Modelling Vaccine Protocols

Part of the Mathematics and Biosciences in Interaction book series (MBI)


Living organisms are natural complex systems where mathematical modelling may play a crucial role, since a model can be built with imperfect knowledge of some related phenomenon and model parameters (initial data, entities, relations between entities) can be adjusted to fit modelling results to experimental measurements. The model can then be used to understand the general behaviour of the phenomenon in different situations, to perform model experiments or simulations, to understand the role of single constituents and relations, to plan new experiments, or to test theoretical assumptions and suggest theory modifications. Modelling can therefore stimulate scientific creativity and produce better theoretical descriptions of the reality. We describe here our efforts to devise models of the immune system, and in particular the competition between immune defences and tumor cells. An agent-based model of the effects of a vaccine designed to prevent mammary carcinoma incidence in transgenic mice was developed. This model faithfully summarises not only the outcome of vaccination experiments, but also the dynamics of immune responses elicited by the vaccine. A genetic algorithm was used to drive the model and predict optimised vaccination schedules, which are currently being tested in vivo. The implications of biologic diversity on model development and perspectives to develop natural-scale models of the immune system are also discussed.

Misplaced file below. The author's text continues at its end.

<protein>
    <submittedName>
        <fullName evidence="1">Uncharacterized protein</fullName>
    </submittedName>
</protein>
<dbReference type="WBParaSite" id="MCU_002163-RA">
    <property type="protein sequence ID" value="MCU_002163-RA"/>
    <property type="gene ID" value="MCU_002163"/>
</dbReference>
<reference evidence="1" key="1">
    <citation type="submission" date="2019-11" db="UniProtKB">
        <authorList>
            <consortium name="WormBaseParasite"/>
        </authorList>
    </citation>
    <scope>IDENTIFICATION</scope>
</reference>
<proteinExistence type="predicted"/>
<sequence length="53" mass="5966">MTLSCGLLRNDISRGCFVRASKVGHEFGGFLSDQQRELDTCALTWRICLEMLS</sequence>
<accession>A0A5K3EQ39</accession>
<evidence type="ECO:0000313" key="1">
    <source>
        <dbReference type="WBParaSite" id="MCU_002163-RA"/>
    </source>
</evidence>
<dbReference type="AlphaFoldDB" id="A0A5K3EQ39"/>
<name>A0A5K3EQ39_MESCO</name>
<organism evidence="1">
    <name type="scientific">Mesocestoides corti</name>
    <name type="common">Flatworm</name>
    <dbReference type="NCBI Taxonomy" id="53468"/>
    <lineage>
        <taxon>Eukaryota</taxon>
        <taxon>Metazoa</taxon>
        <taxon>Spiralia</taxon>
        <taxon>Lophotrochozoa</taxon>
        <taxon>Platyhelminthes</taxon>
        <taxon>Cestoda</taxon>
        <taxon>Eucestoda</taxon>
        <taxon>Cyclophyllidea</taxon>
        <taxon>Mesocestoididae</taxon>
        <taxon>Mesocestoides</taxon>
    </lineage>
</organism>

Cancer vaccine model simulator 


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© Birkhäuser Verlag Basel/Switzerland 2008

Authors and Affiliations

  1. 1.Dipartimento di Mathematica e InformaticaCataniaItaly
  2. 2.Department of Experimental PathologyLaboratory of Immunology and Biology of Metastasis, Cancer Research SectionBolognaItaly

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